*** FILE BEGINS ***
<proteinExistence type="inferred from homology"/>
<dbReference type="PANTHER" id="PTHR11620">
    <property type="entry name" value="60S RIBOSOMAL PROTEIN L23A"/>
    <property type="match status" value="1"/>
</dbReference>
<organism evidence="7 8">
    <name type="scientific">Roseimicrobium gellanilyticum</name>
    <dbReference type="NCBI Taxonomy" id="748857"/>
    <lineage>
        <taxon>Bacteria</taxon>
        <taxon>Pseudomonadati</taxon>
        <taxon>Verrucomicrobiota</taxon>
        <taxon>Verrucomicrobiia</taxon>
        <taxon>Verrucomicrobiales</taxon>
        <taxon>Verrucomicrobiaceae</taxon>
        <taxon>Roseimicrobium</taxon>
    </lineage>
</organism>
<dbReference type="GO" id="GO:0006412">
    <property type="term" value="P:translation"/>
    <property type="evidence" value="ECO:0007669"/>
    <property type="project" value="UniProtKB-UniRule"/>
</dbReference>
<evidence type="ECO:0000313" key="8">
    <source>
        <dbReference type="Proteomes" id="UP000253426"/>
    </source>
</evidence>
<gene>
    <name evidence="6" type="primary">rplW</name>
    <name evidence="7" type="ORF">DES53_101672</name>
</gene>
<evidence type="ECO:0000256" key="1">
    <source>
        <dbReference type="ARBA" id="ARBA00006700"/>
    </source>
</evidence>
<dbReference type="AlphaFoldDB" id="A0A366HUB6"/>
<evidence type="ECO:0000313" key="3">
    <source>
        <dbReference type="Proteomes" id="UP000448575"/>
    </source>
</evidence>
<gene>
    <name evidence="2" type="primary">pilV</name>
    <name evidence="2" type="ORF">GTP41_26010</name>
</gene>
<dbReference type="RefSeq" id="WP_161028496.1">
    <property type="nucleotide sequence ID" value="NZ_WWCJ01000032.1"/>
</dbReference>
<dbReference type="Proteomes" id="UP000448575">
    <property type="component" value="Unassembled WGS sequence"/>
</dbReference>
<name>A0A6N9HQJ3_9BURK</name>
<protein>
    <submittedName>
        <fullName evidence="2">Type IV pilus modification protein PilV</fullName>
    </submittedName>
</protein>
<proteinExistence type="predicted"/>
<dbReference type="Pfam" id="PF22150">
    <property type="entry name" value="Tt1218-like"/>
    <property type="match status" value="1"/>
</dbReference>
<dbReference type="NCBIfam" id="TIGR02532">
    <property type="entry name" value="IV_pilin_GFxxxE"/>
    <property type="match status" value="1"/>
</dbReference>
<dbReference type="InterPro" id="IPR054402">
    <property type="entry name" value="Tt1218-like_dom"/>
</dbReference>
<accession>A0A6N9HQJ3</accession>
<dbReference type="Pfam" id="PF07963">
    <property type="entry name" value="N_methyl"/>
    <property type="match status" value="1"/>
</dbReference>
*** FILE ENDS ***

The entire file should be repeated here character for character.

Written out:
<proteinExistence type="inferred from homology"/>
<dbReference type="PANTHER" id="PTHR11620">
    <property type="entry name" value="60S RIBOSOMAL PROTEIN L23A"/>
    <property type="match status" value="1"/>
</dbReference>
<organism evidence="7 8">
    <name type="scientific">Roseimicrobium gellanilyticum</name>
    <dbReference type="NCBI Taxonomy" id="748857"/>
    <lineage>
        <taxon>Bacteria</taxon>
        <taxon>Pseudomonadati</taxon>
        <taxon>Verrucomicrobiota</taxon>
        <taxon>Verrucomicrobiia</taxon>
        <taxon>Verrucomicrobiales</taxon>
        <taxon>Verrucomicrobiaceae</taxon>
        <taxon>Roseimicrobium</taxon>
    </lineage>
</organism>
<dbReference type="GO" id="GO:0006412">
    <property type="term" value="P:translation"/>
    <property type="evidence" value="ECO:0007669"/>
    <property type="project" value="UniProtKB-UniRule"/>
</dbReference>
<evidence type="ECO:0000313" key="8">
    <source>
        <dbReference type="Proteomes" id="UP000253426"/>
    </source>
</evidence>
<gene>
    <name evidence="6" type="primary">rplW</name>
    <name evidence="7" type="ORF">DES53_101672</name>
</gene>
<evidence type="ECO:0000256" key="1">
    <source>
        <dbReference type="ARBA" id="ARBA00006700"/>
    </source>
</evidence>
<dbReference type="AlphaFoldDB" id="A0A366HUB6"/>
<evidence type="ECO:0000313" key="3">
    <source>
        <dbReference type="Proteomes" id="UP000448575"/>
    </source>
</evidence>
<gene>
    <name evidence="2" type="primary">pilV</name>
    <name evidence="2" type="ORF">GTP41_26010</name>
</gene>
<dbReference type="RefSeq" id="WP_161028496.1">
    <property type="nucleotide sequence ID" value="NZ_WWCJ01000032.1"/>
</dbReference>
<dbReference type="Proteomes" id="UP000448575">
    <property type="component" value="Unassembled WGS sequence"/>
</dbReference>
<name>A0A6N9HQJ3_9BURK</name>
<protein>
    <submittedName>
        <fullName evidence="2">Type IV pilus modification protein PilV</fullName>
    </submittedName>
</protein>
<proteinExistence type="predicted"/>
<dbReference type="Pfam" id="PF22150">
    <property type="entry name" value="Tt1218-like"/>
    <property type="match status" value="1"/>
</dbReference>
<dbReference type="NCBIfam" id="TIGR02532">
    <property type="entry name" value="IV_pilin_GFxxxE"/>
    <property type="match status" value="1"/>
</dbReference>
<dbReference type="InterPro" id="IPR054402">
    <property type="entry name" value="Tt1218-like_dom"/>
</dbReference>
<accession>A0A6N9HQJ3</accession>
<dbReference type="Pfam" id="PF07963">
    <property type="entry name" value="N_methyl"/>
    <property type="match status" value="1"/>
</dbReference>